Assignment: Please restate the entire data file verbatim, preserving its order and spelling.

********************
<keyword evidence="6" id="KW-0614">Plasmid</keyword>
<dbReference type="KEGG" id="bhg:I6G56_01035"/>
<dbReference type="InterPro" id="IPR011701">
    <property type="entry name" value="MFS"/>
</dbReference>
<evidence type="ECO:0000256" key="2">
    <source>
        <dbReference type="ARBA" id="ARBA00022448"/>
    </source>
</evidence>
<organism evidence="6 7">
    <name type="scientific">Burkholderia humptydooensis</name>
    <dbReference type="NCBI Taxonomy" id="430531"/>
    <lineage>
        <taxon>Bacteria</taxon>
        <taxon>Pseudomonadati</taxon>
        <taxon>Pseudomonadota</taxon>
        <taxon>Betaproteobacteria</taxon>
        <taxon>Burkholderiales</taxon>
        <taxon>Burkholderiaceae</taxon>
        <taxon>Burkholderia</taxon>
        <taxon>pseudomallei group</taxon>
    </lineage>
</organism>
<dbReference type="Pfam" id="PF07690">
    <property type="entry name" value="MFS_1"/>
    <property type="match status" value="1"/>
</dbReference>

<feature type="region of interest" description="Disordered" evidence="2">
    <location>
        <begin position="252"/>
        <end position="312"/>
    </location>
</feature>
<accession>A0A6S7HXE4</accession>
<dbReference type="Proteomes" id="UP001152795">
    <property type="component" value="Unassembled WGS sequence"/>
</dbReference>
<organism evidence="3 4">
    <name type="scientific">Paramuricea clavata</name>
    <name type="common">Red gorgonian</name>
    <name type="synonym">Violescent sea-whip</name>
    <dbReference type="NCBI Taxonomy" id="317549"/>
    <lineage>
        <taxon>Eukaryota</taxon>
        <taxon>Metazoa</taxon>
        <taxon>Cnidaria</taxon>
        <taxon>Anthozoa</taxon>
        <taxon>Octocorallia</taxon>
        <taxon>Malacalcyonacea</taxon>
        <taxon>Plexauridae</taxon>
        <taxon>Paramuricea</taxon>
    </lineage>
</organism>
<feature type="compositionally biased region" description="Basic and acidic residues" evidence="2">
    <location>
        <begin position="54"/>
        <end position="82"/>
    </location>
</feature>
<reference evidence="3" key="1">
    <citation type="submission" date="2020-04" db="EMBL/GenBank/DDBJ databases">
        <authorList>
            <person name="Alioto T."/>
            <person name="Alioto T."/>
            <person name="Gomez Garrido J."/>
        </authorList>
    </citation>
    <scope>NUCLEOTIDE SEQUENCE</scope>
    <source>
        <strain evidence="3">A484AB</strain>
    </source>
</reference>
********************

<keyword evidence="6" id="KW-0614">Plasmid</keyword>
<dbReference type="KEGG" id="bhg:I6G56_01035"/>
<dbReference type="InterPro" id="IPR011701">
    <property type="entry name" value="MFS"/>
</dbReference>
<evidence type="ECO:0000256" key="2">
    <source>
        <dbReference type="ARBA" id="ARBA00022448"/>
    </source>
</evidence>
<organism evidence="6 7">
    <name type="scientific">Burkholderia humptydooensis</name>
    <dbReference type="NCBI Taxonomy" id="430531"/>
    <lineage>
        <taxon>Bacteria</taxon>
        <taxon>Pseudomonadati</taxon>
        <taxon>Pseudomonadota</taxon>
        <taxon>Betaproteobacteria</taxon>
        <taxon>Burkholderiales</taxon>
        <taxon>Burkholderiaceae</taxon>
        <taxon>Burkholderia</taxon>
        <taxon>pseudomallei group</taxon>
    </lineage>
</organism>
<dbReference type="Pfam" id="PF07690">
    <property type="entry name" value="MFS_1"/>
    <property type="match status" value="1"/>
</dbReference>

<feature type="region of interest" description="Disordered" evidence="2">
    <location>
        <begin position="252"/>
        <end position="312"/>
    </location>
</feature>
<accession>A0A6S7HXE4</accession>
<dbReference type="Proteomes" id="UP001152795">
    <property type="component" value="Unassembled WGS sequence"/>
</dbReference>
<organism evidence="3 4">
    <name type="scientific">Paramuricea clavata</name>
    <name type="common">Red gorgonian</name>
    <name type="synonym">Violescent sea-whip</name>
    <dbReference type="NCBI Taxonomy" id="317549"/>
    <lineage>
        <taxon>Eukaryota</taxon>
        <taxon>Metazoa</taxon>
        <taxon>Cnidaria</taxon>
        <taxon>Anthozoa</taxon>
        <taxon>Octocorallia</taxon>
        <taxon>Malacalcyonacea</taxon>
        <taxon>Plexauridae</taxon>
        <taxon>Paramuricea</taxon>
    </lineage>
</organism>
<feature type="compositionally biased region" description="Basic and acidic residues" evidence="2">
    <location>
        <begin position="54"/>
        <end position="82"/>
    </location>
</feature>
<reference evidence="3" key="1">
    <citation type="submission" date="2020-04" db="EMBL/GenBank/DDBJ databases">
        <authorList>
            <person name="Alioto T."/>
            <person name="Alioto T."/>
            <person name="Gomez Garrido J."/>
        </authorList>
    </citation>
    <scope>NUCLEOTIDE SEQUENCE</scope>
    <source>
        <strain evidence="3">A484AB</strain>
    </source>
</reference>